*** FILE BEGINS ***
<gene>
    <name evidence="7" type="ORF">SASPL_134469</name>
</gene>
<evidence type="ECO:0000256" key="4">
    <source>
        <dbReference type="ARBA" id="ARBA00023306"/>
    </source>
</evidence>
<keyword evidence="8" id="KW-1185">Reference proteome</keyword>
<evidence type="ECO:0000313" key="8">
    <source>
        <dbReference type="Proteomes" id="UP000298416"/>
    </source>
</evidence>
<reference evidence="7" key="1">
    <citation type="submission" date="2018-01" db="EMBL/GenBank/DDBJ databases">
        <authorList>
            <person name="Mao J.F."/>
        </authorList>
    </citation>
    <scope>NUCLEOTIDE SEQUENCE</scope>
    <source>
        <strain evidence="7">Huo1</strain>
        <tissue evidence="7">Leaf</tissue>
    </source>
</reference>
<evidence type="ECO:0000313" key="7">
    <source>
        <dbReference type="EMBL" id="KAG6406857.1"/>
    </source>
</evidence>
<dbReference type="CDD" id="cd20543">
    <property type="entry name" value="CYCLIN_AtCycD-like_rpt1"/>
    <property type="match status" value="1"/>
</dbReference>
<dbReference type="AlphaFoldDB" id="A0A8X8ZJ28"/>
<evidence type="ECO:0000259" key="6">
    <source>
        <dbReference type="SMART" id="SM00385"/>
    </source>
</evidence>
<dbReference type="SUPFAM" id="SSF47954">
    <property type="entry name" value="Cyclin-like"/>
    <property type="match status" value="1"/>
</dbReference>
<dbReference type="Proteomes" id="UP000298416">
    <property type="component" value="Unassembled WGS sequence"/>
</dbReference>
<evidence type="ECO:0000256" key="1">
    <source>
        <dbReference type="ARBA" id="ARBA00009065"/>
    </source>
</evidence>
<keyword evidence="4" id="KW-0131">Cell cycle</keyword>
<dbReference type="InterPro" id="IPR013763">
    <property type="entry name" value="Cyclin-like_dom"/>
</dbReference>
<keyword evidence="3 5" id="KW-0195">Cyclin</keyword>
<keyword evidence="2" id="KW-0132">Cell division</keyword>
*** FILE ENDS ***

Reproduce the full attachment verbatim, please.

<gene>
    <name evidence="7" type="ORF">SASPL_134469</name>
</gene>
<evidence type="ECO:0000256" key="4">
    <source>
        <dbReference type="ARBA" id="ARBA00023306"/>
    </source>
</evidence>
<keyword evidence="8" id="KW-1185">Reference proteome</keyword>
<evidence type="ECO:0000313" key="8">
    <source>
        <dbReference type="Proteomes" id="UP000298416"/>
    </source>
</evidence>
<reference evidence="7" key="1">
    <citation type="submission" date="2018-01" db="EMBL/GenBank/DDBJ databases">
        <authorList>
            <person name="Mao J.F."/>
        </authorList>
    </citation>
    <scope>NUCLEOTIDE SEQUENCE</scope>
    <source>
        <strain evidence="7">Huo1</strain>
        <tissue evidence="7">Leaf</tissue>
    </source>
</reference>
<evidence type="ECO:0000313" key="7">
    <source>
        <dbReference type="EMBL" id="KAG6406857.1"/>
    </source>
</evidence>
<dbReference type="CDD" id="cd20543">
    <property type="entry name" value="CYCLIN_AtCycD-like_rpt1"/>
    <property type="match status" value="1"/>
</dbReference>
<dbReference type="AlphaFoldDB" id="A0A8X8ZJ28"/>
<evidence type="ECO:0000259" key="6">
    <source>
        <dbReference type="SMART" id="SM00385"/>
    </source>
</evidence>
<dbReference type="SUPFAM" id="SSF47954">
    <property type="entry name" value="Cyclin-like"/>
    <property type="match status" value="1"/>
</dbReference>
<dbReference type="Proteomes" id="UP000298416">
    <property type="component" value="Unassembled WGS sequence"/>
</dbReference>
<evidence type="ECO:0000256" key="1">
    <source>
        <dbReference type="ARBA" id="ARBA00009065"/>
    </source>
</evidence>
<keyword evidence="4" id="KW-0131">Cell cycle</keyword>
<dbReference type="InterPro" id="IPR013763">
    <property type="entry name" value="Cyclin-like_dom"/>
</dbReference>
<keyword evidence="3 5" id="KW-0195">Cyclin</keyword>
<keyword evidence="2" id="KW-0132">Cell division</keyword>